The Construction Act and modular construction projects – Practical Law Construction Blog

Posted December 12th, 2019 in construction industry, contracts, news by tracey

‘Since my colleague Eveline Strecker last blogged about modular construction, it has continued to develop in popularity. The more we see of modular, the more it becomes clear that it is a very different beast to “traditional” construction projects, demanding an evolution in procurement routes and contract content.’

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Practical Law Construction Blog, 11th December 2019

Source: constructionblog.practicallaw.com

Does a Limb B) worker qualify as an employee for purposes of TUPE? – Littleton Chambers

Posted December 10th, 2019 in contracts, news, statutory interpretation, transfer of undertakings by sally

‘The Claimants were cycle couriers who provided services to City Sprint in relation to City Sprint’s contract with HCA Healthcare. City Sprint lost this contract to Ecourier.’

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Littleton Chambers, 9th December 2019

Source: www.littletonchambers.com

No oral modification clauses after Rock Advertising: Some property law difficulties – Wilberforce Chambers

Posted December 10th, 2019 in contracts, drafting, estoppel, news by sally

‘“No Oral Modification” clauses (“NOMs”) are regularly found in the boilerplate clauses towards the back of contracts. They are designed, and included, to try to impose some formality on future changes to the contractual arrangement between the parties. But does this work, and, if so, how? The conceptual difficulty with such clauses has been around for centuries.’

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Wilberforce Chambers, 5th December 2019

Source: www.wilberforce.co.uk

Legal aid firm loses JR over contract withdrawal – Legal Futures

Posted December 9th, 2019 in contracts, judicial review, law firms, legal aid, news by sally

‘There is no basis for a law firm’s challenge to a Legal Aid Agency (LAA) decision to reject its tender for a legal aid contract, the High Court has ruled.’

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Legal Futures, 9th December 2019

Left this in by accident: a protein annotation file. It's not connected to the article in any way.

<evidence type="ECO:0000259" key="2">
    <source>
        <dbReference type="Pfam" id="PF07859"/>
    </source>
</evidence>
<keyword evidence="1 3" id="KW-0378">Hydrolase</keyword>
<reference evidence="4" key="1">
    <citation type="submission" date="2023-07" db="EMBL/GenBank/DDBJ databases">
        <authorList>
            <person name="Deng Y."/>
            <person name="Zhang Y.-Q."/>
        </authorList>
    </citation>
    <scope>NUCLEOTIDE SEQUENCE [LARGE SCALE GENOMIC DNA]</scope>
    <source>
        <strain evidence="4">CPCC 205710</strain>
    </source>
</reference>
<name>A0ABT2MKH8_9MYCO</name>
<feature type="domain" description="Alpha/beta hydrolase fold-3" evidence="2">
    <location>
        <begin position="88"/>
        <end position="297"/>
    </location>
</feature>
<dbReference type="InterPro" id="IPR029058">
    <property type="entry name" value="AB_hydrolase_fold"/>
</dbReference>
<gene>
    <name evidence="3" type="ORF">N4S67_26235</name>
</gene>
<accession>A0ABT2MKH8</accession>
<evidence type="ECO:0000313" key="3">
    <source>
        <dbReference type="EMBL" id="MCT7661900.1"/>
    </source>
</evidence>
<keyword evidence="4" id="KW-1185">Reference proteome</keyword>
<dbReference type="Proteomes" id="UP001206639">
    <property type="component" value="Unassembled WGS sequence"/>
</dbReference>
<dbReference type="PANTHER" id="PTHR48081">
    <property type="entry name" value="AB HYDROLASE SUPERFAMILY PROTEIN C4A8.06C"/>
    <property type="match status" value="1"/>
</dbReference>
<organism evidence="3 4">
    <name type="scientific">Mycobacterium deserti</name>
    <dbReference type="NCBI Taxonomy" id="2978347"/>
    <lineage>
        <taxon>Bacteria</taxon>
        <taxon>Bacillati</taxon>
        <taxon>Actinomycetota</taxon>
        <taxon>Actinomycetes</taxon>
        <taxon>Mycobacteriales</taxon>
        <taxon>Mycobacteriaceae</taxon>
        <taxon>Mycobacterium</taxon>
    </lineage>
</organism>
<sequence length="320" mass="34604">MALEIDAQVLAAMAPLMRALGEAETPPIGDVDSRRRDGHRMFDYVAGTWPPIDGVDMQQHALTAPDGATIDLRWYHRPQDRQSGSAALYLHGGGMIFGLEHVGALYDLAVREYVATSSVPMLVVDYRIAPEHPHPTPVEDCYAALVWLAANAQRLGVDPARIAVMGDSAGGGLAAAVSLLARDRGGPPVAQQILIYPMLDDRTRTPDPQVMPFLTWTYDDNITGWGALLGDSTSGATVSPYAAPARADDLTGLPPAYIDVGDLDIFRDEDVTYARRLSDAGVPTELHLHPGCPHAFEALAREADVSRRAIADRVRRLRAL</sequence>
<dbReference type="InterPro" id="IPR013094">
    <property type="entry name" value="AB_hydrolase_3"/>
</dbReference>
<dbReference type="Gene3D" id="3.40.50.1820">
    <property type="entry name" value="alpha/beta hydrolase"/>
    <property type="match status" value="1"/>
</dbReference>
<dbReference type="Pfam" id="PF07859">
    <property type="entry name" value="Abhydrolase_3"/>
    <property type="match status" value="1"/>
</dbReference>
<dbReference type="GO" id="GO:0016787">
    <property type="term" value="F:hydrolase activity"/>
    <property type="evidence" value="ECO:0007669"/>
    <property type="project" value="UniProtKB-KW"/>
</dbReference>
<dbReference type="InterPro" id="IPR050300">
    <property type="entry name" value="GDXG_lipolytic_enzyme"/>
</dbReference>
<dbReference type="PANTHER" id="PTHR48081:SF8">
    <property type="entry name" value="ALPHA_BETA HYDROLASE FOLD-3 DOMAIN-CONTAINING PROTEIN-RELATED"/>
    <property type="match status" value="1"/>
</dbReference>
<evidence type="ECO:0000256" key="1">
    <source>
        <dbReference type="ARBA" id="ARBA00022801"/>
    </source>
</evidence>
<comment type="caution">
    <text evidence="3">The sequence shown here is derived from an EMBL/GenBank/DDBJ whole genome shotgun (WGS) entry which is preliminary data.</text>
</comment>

Source: www.legalfutures.co.uk

Ghosh v Hanover Gate Mansions Ltd [2019] UKUT 290 (LC) – Tanfield Chambers

Posted December 4th, 2019 in agency, consultations, contracts, news, service charges by sally

‘A contract between a landlord and a managing agent was found to have come into existence when the performance of management services commenced and not on the date of the landlord’s payment for the services provided. In the circumstances, the particular contract was a qualifying long term agreement and the statutory consultation requirements under section 20 of the Landlord and Tenant Act 1985 were applicable.’

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Tanfield Chambers, 29th November 2019

Source: www.tanfieldchambers.co.uk

Council submits £130m claims in High Court bid to recover costs under housing estate maintenance PFI – Local Government Lawyer

‘Camden Council has submitted claims to the High Court to recover costs from the contractor PFIC (Partners for Improvement in Camden) and its principal subcontractors, who previously had responsibility for refurbishment and maintenance of the Chalcots Estate, under a private finance initiative agreement.’

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Local Government Lawyer, 29th November 2019

Source: www.localgovernmentlawyer.co.uk

Contract administration and notice provisions: mere procedure or condition precedent – Practical Law: Construction Blog

‘Recent decisions considering time bars and notification provisions have generated considerable commentary and discussion over the last few months. One of these is Boskalis Offshore Marine Contractive BV v Atlantic Marine and Aviation LLP (the “Atlantic Tonjer”) which concerned notification provisions in a payment clause and the timely challenge of disputed invoices before they were due for payment.’

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Practical Law: Construction Blog, 26th November 2019

Source: constructionblog.practicallaw.com

Interpreting property contracts: Some “special” principles – Wilberforce Chambers

Posted November 26th, 2019 in contracts, conveyancing, interpretation, land registration, news by sally

‘When interpreting a property contract the applicable principles are essentially the same as those applied to any other contract. However, it is easy to overlook the fact that there remain some distinct principles of particular relevance or application to property contracts. This short paper identifies two examples.’

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Wilberforce Chambers, 13th November 2019

Source: www.wilberforce.co.uk

Crypto statement a ‘watershed’ for English law – Law Society’s Gazette

‘In its first substantive output since being announced a year ago, the LawTech Delivery Panel last week posted good news for anyone developing, or working with, products based on blockchain encryption technology.’

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Law Society's Gazette, 25th November 2019

Source: www.lawgazette.co.uk

An appeal is not a form of gratuitous essay-marking exercise – Practical Law: Construction Blog

Posted November 22nd, 2019 in appeals, contracts, judgments, news, sale of land by tracey

‘The recent Court of Appeal judgment in Farrar v Rylatt should serve as a warning to practitioners of the uphill struggle that a party faces when attempting to appeal a trial judge’s findings of fact.’

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Practical Law: Construction Blog, 22nd November 2019

Source: constructionblog.practicallaw.com